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Teen makeup: No longer taboo in Korea
Publication Date : 15-04-2014
Teen girls as young as 11 wearing some form of makeup is commonplace
Just a decade ago, it was socially unacceptable for adolescent and teenage girls in school uniforms to wear makeup in Korea. But nowadays, seeing teen girls as young as 11 wearing some form of makeup is commonplace.
The number of girls putting on makeup has significantly increased in Korea, leading to a boom in the beauty market targeting young students and debate on how parents should deal with the change.
If the industry is any indication, teenagers are becoming the most important customers for cosmetic companies, especially budget brands like Missha and Etude.
According to cosmetics brand Faceshop, its customers aged 13-19 almost doubled from 230,000 people in 2010 to 490,000 last year, more than 10 per cent of total sales.
“All my classmates put on at least BB cream every morning. We bring our eyeliners, lip glosses and light-coloured eyeshadows to school and try them on each other’s faces,” Lee Jin, a 17-year-old high school student in Seoul, said.
Lee explained that she feels more confident when wearing makeup, as it can camouflage her blemishes and dark circles.
Lee’s parents told The Korea Herald that they would rather suggest healthier, safer makeup for kids to their daughter, than stop her from wearing foundation and lip gloss.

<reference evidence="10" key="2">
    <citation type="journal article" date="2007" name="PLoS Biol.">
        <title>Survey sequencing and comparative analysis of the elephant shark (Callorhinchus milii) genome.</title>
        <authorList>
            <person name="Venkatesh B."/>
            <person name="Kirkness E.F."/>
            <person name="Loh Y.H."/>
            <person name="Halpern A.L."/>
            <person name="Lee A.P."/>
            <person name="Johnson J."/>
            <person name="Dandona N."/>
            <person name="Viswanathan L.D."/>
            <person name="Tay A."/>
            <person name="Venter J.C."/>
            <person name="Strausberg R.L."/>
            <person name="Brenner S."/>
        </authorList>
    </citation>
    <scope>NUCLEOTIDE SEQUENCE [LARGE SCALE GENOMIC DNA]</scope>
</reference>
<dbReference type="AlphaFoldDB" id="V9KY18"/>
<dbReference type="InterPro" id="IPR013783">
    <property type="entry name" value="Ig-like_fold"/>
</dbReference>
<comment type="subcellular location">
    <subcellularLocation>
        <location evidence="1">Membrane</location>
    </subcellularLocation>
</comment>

“We don’t want our daughter to develop an unhealthy obsession with makeup and her looks. I try to introduce her to brands that use safe ingredients and let her know that makeup should not be a factor influencing her self-esteem,” Kim Yoon-jung, Lee’s mother, said.
Parents of young girls also discuss the issue at school meetings, Kim says.
“While it’s difficult for Korean parents to understand why these girls have to wear makeup, we think stopping them would have an adverse reaction like causing them to secretly put on heavy makeup or developing bad habits for their skin and body,” Kim said.
Trying to emulate K-pop stars or actresses on TV, and peer pressure at school and on social media are key drivers for the trend, says Park Chung-shig, a youth counselor in Seoul.
“We can’t just blame kids since we all have a responsibility for making that trend. Teenagers nowadays are more exposed to media showing celebrities with makeup and fancy outfits. It’s natural for them to care so much about their looks from a young age,” Park said.
To lure young customers, more and more beauty brands are creating separate makeup lines that are healthier than chemical-ridden sets or ones made for adults.
And apparently it is already a pretty large market. So large that major cosmetic brands have been seeing their businesses flourish, using K-pop stars like Suzy from girl group miss A and Girls’ Generation.
Among the large firms are LG Household & Care, which launched its teen-friendly brand nanas’ B in 2008 and AmorePacific, one of Korea’s top beauty companies, which introduced Teen: Clear in 2010.
Of the popular brands among teenagers is Too Cool for School, launched in 2009 targeting ages 16 to 25. The products are known for their unique packaging designs that lure young customers, such as cream blush that looks like a paint tube and lip gloss that resembles a crayon.
“The market is growing by almost 20 per cent every year. Cosmetic companies are taking the trend more seriously than in the past and discussing marketing strategies for the younger generation,” an official from a local budget makeup brand said.